AFRICAN SUMMIT ON ROLL BACK MALARIA 24-25 APRIL 2000 NICON HILTON HOTEL ABUJA NIGERIA THE MALARIA SCOURGE

• Malaria accounts for about 10% of Africa’s disease burden and more than one million deaths every year. • A child dies every 30seconds as a result of malaria. The majority who die are children of Africa. • Malaria prevents children from attending school and retards children’s learning. • Women are four times as likely to suffer from malaria during pregnancy than at any other time resulting in low-birth babies, miscarriages and still-births. BURDEN OF MALARIA ON PRODUCTIVITY • Malaria worsens the poverty of African nations: - It prevents adults from working; malaria patients can be ill for 5 to 20 days at a time. - Families spend an average of one-quarter of their income on malaria treatment. The cost of malaria control and treatment drains African nations south of the Sahara spent over US $2 billion on malaria control.

LEADERSHIP INITIATIVES • • • • In June 1997 African Heads of State signed the Harare Declaration on Malaria. In 1998 the African initiative on Malaria was endorsed by the African Development Bank (ADB), the World Bank, UNICEF, UNDP and the World Bank launched the Roll Back Malaria Initiative. Since 1998, UNICEF has promoted the use of Insecticide Treated Nets (ITNs) in Nigeria. Over 32,000 ITNs have been supplied to 10,664 households. To further concretize these achievements, President Olusegun Obasanjo of Nigeria initiated the African Summit on Roll Back Malaria to be held in Abuja, Nigeria from 24-25 April 2000.

WHAT IS ROLL BACK MALARIA? The Roll Back Malaria partnership is a new social movement that aims at building and strengthening the capacity of health services to help communities tackle the malaria problems. It focuses special attention on women and children in poor communities. RBM is predicated on the following principles: • People at risk can prevent malaria, if they sleep under insecticide treated mosquito nets. • Pregnant women can take medicines to prevent and treat malaria.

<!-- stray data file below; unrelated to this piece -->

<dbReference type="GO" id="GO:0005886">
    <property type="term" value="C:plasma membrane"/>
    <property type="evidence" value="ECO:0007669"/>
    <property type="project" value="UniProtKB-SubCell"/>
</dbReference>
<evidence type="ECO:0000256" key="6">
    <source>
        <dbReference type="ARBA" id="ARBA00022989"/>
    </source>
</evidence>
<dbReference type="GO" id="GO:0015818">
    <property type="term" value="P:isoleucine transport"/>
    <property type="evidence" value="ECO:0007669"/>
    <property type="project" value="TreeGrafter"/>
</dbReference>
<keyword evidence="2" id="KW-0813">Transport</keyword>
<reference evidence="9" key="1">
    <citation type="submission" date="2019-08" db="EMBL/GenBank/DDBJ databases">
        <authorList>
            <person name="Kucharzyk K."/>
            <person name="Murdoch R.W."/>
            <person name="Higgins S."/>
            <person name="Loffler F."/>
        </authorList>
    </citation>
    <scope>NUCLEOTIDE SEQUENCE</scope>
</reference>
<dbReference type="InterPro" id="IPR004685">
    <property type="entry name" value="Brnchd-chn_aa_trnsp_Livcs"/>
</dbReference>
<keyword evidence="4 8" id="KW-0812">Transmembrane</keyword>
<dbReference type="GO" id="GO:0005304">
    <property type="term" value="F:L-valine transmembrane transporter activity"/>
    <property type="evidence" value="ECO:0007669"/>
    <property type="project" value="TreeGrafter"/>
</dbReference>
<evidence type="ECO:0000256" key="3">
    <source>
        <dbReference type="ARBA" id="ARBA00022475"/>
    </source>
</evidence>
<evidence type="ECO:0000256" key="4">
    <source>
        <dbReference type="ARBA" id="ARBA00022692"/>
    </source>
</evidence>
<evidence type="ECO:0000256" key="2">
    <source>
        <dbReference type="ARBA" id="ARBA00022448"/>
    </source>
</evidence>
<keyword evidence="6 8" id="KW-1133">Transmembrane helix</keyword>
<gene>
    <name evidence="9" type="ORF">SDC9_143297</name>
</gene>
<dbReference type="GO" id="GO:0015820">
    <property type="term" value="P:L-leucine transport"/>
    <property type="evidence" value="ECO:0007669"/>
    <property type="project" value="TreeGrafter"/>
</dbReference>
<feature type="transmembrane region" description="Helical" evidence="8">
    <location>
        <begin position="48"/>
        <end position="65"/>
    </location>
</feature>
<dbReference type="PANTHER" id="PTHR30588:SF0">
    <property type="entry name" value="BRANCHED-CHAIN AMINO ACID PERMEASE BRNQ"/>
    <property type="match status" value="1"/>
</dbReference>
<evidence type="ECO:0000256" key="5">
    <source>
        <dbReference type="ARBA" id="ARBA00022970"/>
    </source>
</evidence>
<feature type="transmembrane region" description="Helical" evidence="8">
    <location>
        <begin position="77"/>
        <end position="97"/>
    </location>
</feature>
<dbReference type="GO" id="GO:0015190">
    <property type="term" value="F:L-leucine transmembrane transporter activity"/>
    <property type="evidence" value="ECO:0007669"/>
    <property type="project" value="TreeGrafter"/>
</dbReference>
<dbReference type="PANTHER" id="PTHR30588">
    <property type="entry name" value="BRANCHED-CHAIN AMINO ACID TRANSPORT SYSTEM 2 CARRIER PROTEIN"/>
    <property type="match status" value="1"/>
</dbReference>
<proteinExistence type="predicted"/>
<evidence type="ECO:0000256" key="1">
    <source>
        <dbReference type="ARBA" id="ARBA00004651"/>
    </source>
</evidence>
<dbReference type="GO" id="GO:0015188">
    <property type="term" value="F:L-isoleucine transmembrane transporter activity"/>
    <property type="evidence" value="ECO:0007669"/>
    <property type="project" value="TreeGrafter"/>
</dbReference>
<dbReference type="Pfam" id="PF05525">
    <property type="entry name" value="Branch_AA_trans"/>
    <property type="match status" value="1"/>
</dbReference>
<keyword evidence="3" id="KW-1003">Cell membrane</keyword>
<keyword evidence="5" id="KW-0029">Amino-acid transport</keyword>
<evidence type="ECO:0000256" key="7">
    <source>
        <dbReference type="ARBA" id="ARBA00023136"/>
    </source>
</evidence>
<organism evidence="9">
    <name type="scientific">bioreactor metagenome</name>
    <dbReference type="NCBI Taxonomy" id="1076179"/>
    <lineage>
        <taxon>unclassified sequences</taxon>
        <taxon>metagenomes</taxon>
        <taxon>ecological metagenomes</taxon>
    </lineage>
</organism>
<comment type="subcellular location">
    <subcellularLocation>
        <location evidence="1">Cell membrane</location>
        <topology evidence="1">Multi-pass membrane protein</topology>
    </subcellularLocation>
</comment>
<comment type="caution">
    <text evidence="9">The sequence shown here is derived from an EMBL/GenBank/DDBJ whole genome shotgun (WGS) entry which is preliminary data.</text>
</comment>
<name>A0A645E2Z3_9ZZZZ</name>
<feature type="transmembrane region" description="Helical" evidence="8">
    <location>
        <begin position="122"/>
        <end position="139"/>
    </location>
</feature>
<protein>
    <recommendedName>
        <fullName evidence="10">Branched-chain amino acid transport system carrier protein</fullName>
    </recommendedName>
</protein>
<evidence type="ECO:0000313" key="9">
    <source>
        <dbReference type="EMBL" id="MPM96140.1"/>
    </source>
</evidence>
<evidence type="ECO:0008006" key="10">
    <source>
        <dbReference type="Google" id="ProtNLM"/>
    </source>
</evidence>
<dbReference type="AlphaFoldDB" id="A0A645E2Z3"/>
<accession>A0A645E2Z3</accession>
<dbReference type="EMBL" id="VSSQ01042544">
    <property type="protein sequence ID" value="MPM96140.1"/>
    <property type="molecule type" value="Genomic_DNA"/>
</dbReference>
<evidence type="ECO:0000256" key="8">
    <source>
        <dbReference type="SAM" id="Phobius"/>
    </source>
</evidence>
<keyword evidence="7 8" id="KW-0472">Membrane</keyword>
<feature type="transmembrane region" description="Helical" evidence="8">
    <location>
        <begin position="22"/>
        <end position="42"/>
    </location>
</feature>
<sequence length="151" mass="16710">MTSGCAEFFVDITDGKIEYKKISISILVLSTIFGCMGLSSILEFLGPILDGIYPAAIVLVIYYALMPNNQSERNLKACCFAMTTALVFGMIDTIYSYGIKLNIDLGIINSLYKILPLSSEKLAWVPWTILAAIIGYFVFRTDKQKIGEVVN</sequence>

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People can treat and cure malaria with a wide variety of effective medicines if they seek and receive treatment early. Families and communities can be empowered to predict, prevent and contain malaria epidemics.

KEY ELEMENTS OF RBM • Low cost insecticide treated bednets. • Genuine, effective and affordable medicines. • Timely and accurate information at household and community levels. THE NEW COMMITMENT Africans Heads of State are showing a new commitment to eradicate malaria from the continent: through their ready acceptance and active participation in the Summit. This new commitment, however, will be more beneficial if it is matched with: • A rededication to the principles and targets of the Harare Declaration. • Provision of human and capital resources for country level actions. • Implementation of strategies and actions agreed upon at the Summit. • Networking with NGOs towards the realization of stated targets. • Creation of an enabling environment that will permit increased participation of international partners. THE GOAL BY the year 2000: • At least 60% of those suffering from malaria should have prompt access to affordable and appropriate treatment. • At least 60% of those at risk of malaria, particularly pregnant women, should benefit from the most suitable combination of personal and community protective measures. • At least 60% of all pregnant women who are at risk of malaria, especially those in their first pregnancies, should have access to effective treatment. SUMMIT PARTNERS • Federal Republic of Nigeria. • African Heads of State. • Heads of 10 international and bilateral agencies. • United Nations agencies particularly WHO, UNICEF, UNDP and the World Bank. • Development and Health Ministers of Organization of Economic Cooperation and Development (OECD).

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